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Armstrong's Empire Exposed

The Origin of the WCG

                       THE TRUTH SHALL MAKE YOU FREE

                        Armstrong's Empire Exposed

                                    by

                                 John Tuit
                                  (1981)



THE ORIGIN OF THE WCG


     IN THE EARLY YEARS OF THE CHURCH, ARMSTRONG WAS LEARNING 
and growing in the knowledge of God's truth. As long as he did
this, God continued to bless the Worldwide Church of God. The
problems seemed to start in 1968, after Mrs. Armstrong died. At
that time, Stanley Rader who had been around Armstrong for the
past ten years, was finally able to make his big move. Garner Ted
says that his mother had a great influence over his father, and
she was really the guiding influence over the Church. Garner Ted
said of his mother, "One of the most important things she was
able to do in dealing with my father and some of his ideas was to
say, 'No, Herbert'."
     It is so easy to understand that this Church organization,
which was teaching so much of God's truth in such a powerful way,
would be a main point of Satan's attack. And it was Armstrong's
ego and vanity, and his later belief that he was a specially
appointed apostle of God, that gave Satan that opening.
     Armstrong's claims that this was the only Church teaching
God's truth were false, as were his claims that he had been given
this knowledge in a special way from God. By making such claims,
he drew special attention to himself as someone very unique and
specially chosen, which placed him between the people and Jesus
Christ.
     The facts are that the Church of God Seventh Day of
Stanbury, Missouri, back in the 1930s, had the same basic truths
that Armstrong had been teaching. And it was from this group that
Armstrong broke away in the 1930s. The Church of God Seventh Day
can trace its history back to the Middle Ages when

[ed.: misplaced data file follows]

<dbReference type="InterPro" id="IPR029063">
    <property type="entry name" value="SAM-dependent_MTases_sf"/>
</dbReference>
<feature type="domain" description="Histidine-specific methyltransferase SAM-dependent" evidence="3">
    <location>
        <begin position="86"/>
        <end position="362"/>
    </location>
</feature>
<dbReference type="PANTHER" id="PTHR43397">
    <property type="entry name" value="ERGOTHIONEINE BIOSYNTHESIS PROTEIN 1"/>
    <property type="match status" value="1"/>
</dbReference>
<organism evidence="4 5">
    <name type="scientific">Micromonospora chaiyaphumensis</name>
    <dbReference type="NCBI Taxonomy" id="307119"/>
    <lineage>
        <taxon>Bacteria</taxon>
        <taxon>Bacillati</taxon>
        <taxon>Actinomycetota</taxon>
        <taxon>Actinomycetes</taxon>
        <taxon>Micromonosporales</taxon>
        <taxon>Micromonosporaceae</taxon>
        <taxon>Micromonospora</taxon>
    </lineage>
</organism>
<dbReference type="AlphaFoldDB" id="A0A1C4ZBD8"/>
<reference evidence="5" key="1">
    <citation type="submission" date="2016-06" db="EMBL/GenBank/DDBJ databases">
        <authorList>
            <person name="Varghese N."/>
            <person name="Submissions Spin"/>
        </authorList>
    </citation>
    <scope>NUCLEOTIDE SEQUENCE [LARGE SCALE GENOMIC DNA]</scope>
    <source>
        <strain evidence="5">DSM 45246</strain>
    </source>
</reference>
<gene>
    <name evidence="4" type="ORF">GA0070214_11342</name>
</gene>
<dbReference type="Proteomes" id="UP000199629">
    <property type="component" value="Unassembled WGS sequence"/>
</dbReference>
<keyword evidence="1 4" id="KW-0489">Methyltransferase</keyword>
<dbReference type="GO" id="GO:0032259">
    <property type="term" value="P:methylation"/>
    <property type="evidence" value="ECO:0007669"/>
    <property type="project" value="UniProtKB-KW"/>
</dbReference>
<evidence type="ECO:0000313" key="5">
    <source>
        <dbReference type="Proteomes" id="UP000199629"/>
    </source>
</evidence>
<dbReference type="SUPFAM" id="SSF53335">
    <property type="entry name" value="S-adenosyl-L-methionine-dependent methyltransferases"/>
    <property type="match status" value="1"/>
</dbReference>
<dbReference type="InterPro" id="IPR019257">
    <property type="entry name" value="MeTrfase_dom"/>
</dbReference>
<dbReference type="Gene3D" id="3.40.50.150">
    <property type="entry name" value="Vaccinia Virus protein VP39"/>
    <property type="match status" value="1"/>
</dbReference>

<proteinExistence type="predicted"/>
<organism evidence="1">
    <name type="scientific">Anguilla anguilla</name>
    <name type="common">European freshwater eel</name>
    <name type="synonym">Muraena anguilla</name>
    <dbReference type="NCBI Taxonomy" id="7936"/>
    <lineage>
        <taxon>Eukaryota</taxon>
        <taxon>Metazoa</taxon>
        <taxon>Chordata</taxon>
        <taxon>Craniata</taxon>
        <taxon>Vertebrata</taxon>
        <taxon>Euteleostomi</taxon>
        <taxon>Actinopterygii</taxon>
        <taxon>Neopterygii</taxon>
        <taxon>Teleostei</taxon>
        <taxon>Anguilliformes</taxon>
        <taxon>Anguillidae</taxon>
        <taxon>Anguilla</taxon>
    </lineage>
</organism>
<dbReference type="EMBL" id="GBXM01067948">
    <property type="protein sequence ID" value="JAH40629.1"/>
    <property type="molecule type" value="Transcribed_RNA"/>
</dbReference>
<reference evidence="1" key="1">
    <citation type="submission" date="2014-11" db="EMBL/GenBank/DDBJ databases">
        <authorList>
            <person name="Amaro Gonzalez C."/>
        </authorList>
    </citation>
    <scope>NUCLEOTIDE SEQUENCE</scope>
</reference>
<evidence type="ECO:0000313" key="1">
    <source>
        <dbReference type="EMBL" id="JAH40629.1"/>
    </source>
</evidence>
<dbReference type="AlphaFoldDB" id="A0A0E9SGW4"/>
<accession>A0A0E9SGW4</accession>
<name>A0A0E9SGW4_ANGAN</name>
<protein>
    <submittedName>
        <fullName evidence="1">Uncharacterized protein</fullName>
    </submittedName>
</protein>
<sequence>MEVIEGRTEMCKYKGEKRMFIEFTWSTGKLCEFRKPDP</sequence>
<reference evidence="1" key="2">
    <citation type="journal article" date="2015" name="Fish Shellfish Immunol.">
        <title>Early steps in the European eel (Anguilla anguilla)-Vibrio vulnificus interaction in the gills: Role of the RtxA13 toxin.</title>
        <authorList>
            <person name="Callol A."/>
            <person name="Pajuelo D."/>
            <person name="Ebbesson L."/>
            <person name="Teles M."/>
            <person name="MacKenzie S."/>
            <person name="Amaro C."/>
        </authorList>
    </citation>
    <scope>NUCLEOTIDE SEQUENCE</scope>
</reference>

Sabbath-keeping Christians were being persecuted and killed along
with the Jews. This history, although rather spotty and difficult
to piece together, was written in a book called "The History of
the True Church" by A.N.Dugger and C.O.Dodd. Both these men
were Elders in the Stanbury, Missouri Church. Although there were
many inaccuracies in the book, it does form the foundation for
the fact that the Church never died out and can actually be
traced all the way back, even though there are gaps, to the first
century Church.
     In the 1600s, Seventh Day Baptists began to flourish in
England, and they too were a part of the remnant Church. Many of
our early settlers were of various Sabbath keeping groups,
including the Seventh Day Baptists and the Church of God. The
founders of the Rhode Island colony, including Roger Williams,
were members of the Church. While the Seventh Day Baptists and
other Seventh Day worshippers had many differences in their
doctrines, there was a small remnant group among them that
constituted the Church of God. They were the ones who believed
the doctrines being taught by the Worldwide Church of God today.
While some did not believe in keeping the Holy Days, there were
others among them who did keep the Holy Days. Also, in their very
early days, many of the Waldensians and Moravians were Sabbath
keepers, although they later drifted totally into Sunday keeping.
Sabbath keepers, while scattered and of no strength as far as
organization was concerned, finally began to come together in the
early 1800s. That was during the time that the Adventist
movement, which believed that Christ would return in 1844, was
commonly accepted among both Sunday keepers and Sabbath keepers.
Of course, He did not. They had been reading too much into
prophetic events, and setting dates, which the Bible tells us not
to do.
     Ellen G. White was one of the leaders of the Adventist
movement and was originally a Sunday keeper. She later came into
the knowledge of the Sabbath. It was in 1844, when the Adventists
realized that they had made an error in attempting to pick a date
for Christ's return, that a split came in the Sabbath-keeping
Adventist church. A large group followed Ellen G. White, and that
was the beginning of what is now known as the Seventh Day
Adventist Church, probably the largest Sabbath-keeping Church in
the world. While at one time they taught many of the doctrines